Cheltenham Festival
Cheltenham Festival

The Cheltenham Festival is the most prestigious meeting in the National Hunt racing calendar in the United Kingdom, and has race prize money second only to the Grand National. It is an event where many of the best British and Irish trained horses race against each other, the extent of which is relatively rare during the rest of the season. The festival takes place annually in March at Cheltenham Racecourse in Cheltenham, Gloucestershire. The meeting is often very popular with Irish visitors, mostly because of that nation's affinity with horse racing, but also because it often coincides with Saint Patrick's Day.


Cotswold Motoring Museum
Cotswold Motoring Museum

Located in the beautiful Cotswold village of Bourton-on-the-Water, the Cotswold Motoring Museum is a fascinating journey through the 20th Century. Though the main focus is on motoring, the Museum is full of the everyday paraphernalia that made motoring so popular including picnic sets from the 1920s, alongside caravans, radio sets, gramophones and knitted swimsuits.


Forest of Dean
Forest of Dean

The Forest of Dean is a geographical, historical and cultural region in the western part of the county of Gloucestershire, England. The area is characterised by over 110 square kilometers of mixed woodland, one of the surviving ancient woodlands in England.


Gloucester Cathedral
Gloucester Cathedral

Worship has taken place in this wonderful building for 900 years and it continues as a place of prayer and Christian pilgrimage. We look forward to welcoming you to our wonderful cathedral! There is plenty to see, with exhibitions and guided tours so you can make the most of your visit.


Owlpen Manor
Owlpen Manor

Owlpen Manor is a Tudor Grade I listed manor house of the Mander family, situated in the village of Owlpen in the Stroud district in Gloucestershire, England.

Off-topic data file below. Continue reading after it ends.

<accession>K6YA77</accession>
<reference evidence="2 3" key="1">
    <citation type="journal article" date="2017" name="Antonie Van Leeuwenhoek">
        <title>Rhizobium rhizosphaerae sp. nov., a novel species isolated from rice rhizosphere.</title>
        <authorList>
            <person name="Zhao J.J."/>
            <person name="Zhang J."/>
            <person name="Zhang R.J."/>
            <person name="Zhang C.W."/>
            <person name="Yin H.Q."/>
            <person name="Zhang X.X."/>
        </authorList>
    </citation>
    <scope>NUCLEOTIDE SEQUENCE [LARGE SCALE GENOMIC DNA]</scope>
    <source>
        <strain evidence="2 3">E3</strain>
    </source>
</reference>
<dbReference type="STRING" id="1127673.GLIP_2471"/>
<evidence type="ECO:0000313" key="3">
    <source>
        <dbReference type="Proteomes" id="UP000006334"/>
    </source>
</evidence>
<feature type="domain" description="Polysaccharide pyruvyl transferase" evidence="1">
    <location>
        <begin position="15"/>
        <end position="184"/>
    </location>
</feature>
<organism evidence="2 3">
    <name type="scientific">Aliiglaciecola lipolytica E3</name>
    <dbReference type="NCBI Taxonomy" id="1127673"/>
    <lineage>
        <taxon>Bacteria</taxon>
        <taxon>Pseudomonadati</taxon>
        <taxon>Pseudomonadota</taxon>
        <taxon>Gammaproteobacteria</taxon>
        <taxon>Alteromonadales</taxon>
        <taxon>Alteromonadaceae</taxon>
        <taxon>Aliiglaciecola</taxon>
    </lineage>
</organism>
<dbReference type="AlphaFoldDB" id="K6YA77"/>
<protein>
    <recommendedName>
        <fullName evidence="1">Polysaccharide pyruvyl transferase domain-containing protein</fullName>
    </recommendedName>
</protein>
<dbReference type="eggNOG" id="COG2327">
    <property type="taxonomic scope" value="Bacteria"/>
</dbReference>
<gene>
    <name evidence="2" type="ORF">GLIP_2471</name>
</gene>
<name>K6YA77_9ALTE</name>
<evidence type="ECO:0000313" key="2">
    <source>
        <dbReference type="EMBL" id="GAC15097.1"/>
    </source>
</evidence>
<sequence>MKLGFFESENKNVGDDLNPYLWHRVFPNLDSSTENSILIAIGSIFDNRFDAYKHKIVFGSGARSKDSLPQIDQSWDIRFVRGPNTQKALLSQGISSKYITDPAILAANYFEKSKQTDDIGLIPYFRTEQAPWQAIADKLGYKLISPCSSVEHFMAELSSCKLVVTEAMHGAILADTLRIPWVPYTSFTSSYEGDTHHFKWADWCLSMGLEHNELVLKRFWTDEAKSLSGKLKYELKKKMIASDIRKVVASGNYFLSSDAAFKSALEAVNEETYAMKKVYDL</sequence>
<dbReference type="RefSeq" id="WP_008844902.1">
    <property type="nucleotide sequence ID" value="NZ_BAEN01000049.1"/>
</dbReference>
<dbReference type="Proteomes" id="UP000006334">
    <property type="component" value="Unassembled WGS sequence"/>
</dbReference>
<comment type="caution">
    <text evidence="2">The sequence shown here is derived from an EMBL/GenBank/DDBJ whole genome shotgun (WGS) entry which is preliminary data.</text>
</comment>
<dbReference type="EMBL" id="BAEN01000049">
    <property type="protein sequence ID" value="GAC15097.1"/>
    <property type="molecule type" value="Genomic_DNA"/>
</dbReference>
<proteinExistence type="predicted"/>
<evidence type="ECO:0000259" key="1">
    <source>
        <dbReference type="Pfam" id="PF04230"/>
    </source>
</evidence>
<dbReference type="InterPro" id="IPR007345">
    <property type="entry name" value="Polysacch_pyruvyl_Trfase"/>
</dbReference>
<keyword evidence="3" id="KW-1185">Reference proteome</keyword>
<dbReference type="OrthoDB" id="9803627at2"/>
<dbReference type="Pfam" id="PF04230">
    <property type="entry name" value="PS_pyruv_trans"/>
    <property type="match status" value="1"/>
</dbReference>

Sudeley Castle
Sudeley Castle

Sudeley Castle gardens are remarkable for the extraordinary depth and wealth of the sublime and beauty that lies within their bounds. Set in the midst of the Cotswold Hills, the house and gardens have grown for over 300 years around the picturesque ruins of the old castle and walls of an old Tithe barn. Today old roses and clematis festoon these ancient walls and abound in formal gardens studded and framed with voluminous blocks of topiary yews and boxwood. The gardens, restored and redesigned in the 19th century by Emma Dent and in the 20th century by Lady Ashcombe, bring to life the magic of the places where Katherine Parr would have strolled alongside the tragic Lady Jane Grey.


The Eight Bells
The Eight Bells

The Eight Bells was originally built in the 14th century to house the stonemasons that built St. James’ church and was later used to store the peel of eight bells that were hung in the church tower – hence its name. The Inn was rebuilt using most of the original stone and timbers during the 17th century. What exists today is an outstanding example of a traditional Cotswolds Inn. Only 50m off Chipping Campden’s bustling High Street (so free from town centre and road noise) we are just a short stroll from all places of interest within the Town.


The International Centre for Birds of Prey
The International Centre for Birds of Prey

The Conservation of Birds of Prey and their habitats through public education, captive breeding, treatment and rehabilitation of wild injured birds of prey. Research for understanding, health and the conservation of all birds of prey.